Excerpts from Obafemi Awolowo’s “Thoughts on the Nigerian Constitution” written while in Cell D UP 2, Calabar Prison, June 1966.
Having reached the conclusion that “Federalism is imperative” for Nigeria, we find ourselves face to face with the question: On what basis should the country be organized into States?
On this question, the Federalists are sharply divided amongst themselves. They have as many formulae as there are active groups within their ranks. They have, for instance variously suggested that the basis should be:
(1) Linguistic or Ethnic;
(2) Partly linguistic and partly geographical;
(3) Provincial; that is to say that the new States should be exactly the same as old provincial units or a combination of two such units, if necessary;
(4) Related to the principal agricultural occupations of the people; that is to say that adjoining areas, where the main agricultural products are identical, should be grouped together to form, say, a Cocoa State, Kolanut State or Cassava State;
(5) The grouping together of all the contiguous minority linguistic units in each of the three original Regions( this is in fact the basis on which the Mid-Western Region was created out of the former Western Region).
Many Federalists run away from the linguistic formula, and embrace other formulae, partly because of the difficulties which the application of the former involves, and partly because of the opprobrious charges of Regionalism and tribalism which their espousal of this formula earns for them from their opponents.
Presently we will deal with the difficulties which the linguistic principle imports. But, meanwhile, we would like to dispose of the charges of regionalism and tribalism which, over the years, have been persistently levelled at the Federalists.
As derogatory epithets, Regionalism and tribalism mean, in our own understanding:
(a) Morbid adherence or loyalty to one’s region or tribe to the exclusion, prejudice and detriment of other Regions or tribes;
(b) Discriminatory practices designed to favor one’s Region or tribe at the expense of, or to the prejudice or detriment of other Regions or tribes;
(c) Inciting one’s region or tribe against the other regions or tribes; and
(d) Exploiting one’s popularity or standing in one’s region or tribe for unworthy ends.
In these senses, Regionalism and tribalism are evil, and inimical to the unity and overall interests of Nigeria. In these senses, we condemn and denounce them without reservation. Those who practice or encourage these evils should be given ruthless combat wherever they are found; and those who intend to embark on them should be loudly and openly inveighed against before their enterprise ever gets underway.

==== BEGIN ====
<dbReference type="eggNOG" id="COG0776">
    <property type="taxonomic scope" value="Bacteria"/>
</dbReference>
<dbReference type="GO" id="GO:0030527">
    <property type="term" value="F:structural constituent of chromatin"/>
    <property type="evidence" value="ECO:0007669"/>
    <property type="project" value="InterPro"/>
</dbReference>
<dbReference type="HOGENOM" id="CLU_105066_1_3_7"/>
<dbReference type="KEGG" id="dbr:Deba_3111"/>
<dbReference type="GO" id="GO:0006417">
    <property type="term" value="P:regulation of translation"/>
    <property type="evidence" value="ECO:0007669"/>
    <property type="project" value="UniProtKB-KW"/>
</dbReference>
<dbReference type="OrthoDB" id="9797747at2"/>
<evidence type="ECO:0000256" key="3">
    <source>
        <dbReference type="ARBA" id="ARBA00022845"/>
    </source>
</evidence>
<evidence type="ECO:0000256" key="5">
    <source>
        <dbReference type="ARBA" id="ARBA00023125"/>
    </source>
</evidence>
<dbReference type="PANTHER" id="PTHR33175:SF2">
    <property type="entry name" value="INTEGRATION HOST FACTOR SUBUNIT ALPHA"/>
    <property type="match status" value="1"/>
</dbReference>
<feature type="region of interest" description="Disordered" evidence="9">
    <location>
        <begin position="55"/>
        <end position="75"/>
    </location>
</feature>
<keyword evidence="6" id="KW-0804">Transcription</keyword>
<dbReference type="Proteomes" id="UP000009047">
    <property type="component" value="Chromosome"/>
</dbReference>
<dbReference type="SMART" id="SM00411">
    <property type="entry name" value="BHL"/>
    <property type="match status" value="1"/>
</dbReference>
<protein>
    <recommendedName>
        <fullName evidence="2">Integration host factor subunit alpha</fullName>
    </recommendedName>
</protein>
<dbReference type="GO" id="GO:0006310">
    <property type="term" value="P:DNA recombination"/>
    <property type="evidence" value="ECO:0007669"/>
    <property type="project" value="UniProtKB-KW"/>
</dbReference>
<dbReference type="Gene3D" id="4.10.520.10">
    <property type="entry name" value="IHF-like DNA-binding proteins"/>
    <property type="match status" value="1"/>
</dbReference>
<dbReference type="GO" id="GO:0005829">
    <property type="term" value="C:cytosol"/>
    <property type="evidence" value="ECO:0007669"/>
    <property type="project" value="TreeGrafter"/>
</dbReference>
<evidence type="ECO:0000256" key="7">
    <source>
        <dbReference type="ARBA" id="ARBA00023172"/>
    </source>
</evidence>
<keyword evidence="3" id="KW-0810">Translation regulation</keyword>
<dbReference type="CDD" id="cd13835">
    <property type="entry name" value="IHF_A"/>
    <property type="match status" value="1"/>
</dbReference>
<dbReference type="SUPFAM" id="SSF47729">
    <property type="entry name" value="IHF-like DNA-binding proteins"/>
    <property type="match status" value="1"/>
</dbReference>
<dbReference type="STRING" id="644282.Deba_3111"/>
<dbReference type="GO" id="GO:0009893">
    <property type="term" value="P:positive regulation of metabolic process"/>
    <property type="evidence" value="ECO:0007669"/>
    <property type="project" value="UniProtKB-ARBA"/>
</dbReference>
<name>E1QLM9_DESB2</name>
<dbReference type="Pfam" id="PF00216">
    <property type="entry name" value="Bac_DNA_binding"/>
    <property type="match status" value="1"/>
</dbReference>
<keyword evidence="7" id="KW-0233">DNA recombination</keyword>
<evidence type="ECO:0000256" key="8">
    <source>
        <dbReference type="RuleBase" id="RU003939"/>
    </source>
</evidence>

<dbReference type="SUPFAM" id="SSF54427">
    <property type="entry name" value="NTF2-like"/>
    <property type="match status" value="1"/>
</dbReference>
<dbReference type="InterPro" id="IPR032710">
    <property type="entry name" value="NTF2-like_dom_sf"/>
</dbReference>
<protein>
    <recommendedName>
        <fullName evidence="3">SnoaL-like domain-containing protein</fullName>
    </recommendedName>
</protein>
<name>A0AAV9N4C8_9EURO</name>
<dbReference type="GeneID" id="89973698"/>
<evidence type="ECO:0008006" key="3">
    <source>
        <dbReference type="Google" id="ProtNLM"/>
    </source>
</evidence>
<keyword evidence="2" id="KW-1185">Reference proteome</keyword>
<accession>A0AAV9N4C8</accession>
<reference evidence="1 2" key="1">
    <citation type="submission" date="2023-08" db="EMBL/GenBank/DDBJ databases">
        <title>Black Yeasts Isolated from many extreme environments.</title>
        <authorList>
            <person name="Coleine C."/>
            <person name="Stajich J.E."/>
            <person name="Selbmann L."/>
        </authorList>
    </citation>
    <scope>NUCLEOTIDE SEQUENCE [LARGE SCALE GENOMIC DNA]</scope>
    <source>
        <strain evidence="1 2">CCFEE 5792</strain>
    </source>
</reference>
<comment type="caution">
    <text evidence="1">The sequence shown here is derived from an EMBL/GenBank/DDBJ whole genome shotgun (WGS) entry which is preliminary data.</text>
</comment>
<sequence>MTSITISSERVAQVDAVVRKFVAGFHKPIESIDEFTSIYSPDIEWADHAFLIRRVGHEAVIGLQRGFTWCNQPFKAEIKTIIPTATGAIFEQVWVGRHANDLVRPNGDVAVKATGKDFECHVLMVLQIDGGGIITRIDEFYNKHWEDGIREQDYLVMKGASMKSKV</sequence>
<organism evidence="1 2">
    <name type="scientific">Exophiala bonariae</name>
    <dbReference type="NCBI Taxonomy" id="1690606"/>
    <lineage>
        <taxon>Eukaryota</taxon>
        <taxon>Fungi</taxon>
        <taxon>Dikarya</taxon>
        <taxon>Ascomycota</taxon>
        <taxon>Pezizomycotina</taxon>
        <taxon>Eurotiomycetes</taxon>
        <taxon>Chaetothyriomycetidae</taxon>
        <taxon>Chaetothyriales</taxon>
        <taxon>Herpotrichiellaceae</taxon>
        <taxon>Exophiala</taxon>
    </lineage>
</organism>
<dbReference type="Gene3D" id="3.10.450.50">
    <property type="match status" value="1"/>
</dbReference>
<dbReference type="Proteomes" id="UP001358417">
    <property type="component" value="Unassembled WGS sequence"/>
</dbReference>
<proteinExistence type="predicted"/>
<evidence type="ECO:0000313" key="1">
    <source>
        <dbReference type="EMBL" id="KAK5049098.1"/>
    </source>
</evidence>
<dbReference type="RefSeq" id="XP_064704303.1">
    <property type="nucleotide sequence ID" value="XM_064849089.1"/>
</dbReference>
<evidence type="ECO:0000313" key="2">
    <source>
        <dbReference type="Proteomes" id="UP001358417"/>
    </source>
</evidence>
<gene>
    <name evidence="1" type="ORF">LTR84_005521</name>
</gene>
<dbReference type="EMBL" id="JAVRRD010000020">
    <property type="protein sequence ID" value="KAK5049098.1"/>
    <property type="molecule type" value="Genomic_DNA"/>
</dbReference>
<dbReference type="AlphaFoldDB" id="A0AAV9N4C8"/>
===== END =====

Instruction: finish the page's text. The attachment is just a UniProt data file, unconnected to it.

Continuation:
After all these has been said, there is an unfortunate habit, on the part of practically all the protagonists of Unitary Constitution for Nigeria, which must be deplored and roundly reprehended. They always apply Regionalism and tribalism in the derogatory senses which we have just defined, to advocacy for Federalism per se and the consequent demand for the organization of the country into states. To them, every Federalist is a regionalist-in the derogagtory sense; and anyone who advocates the organization of the country into states on Linguistic basis is daubed a tribalist. To apply regionalism and tribalism in this way, that is, in their derogatory senses, is, in our candid opinion, an enormous misuse of words. It is indeed an aberration conceived by unrestrained emotion and born of blind passion.
In all their writings and utterances, there is, paradoxically, a combined display of ignorance, cant, plain mischief, and sense of superior patriotism, on the part of the Unitarians, which, in the interest of the fatherland, must be kept firmly in check.
If Federalism means regionalism in the derogatory senses, and if the organization of a multilingual country into states on a linguistic basis is tantamount to tribalism in the opprobrious senses, then all the great and immortal leaders-dead or alive-of some of the most advanced countries of the world with Federal Constitutions and with Constituent States organized on a linguistic basis, must be condemned and denounced as irredeemable Regionalists and tribalists in respect of their own countries, and as the odious harbingers and exemplars of Regionalism and tribalism for other countries.
By this reasoning, George Washington, Vladimir Lenin, Jawaharlal Nehru, Mao Tse-tung and Josip Tito, to name only five, must bear the permanent stigma of being Regionalists and tribalists of the worst order. But it must be generally agreed that anyone who dared to accuse these great and famous men of “regionalism and tribalism” in the senses in which they are used in Nigeria, would instantly expose his or her sanity to very grave doubts.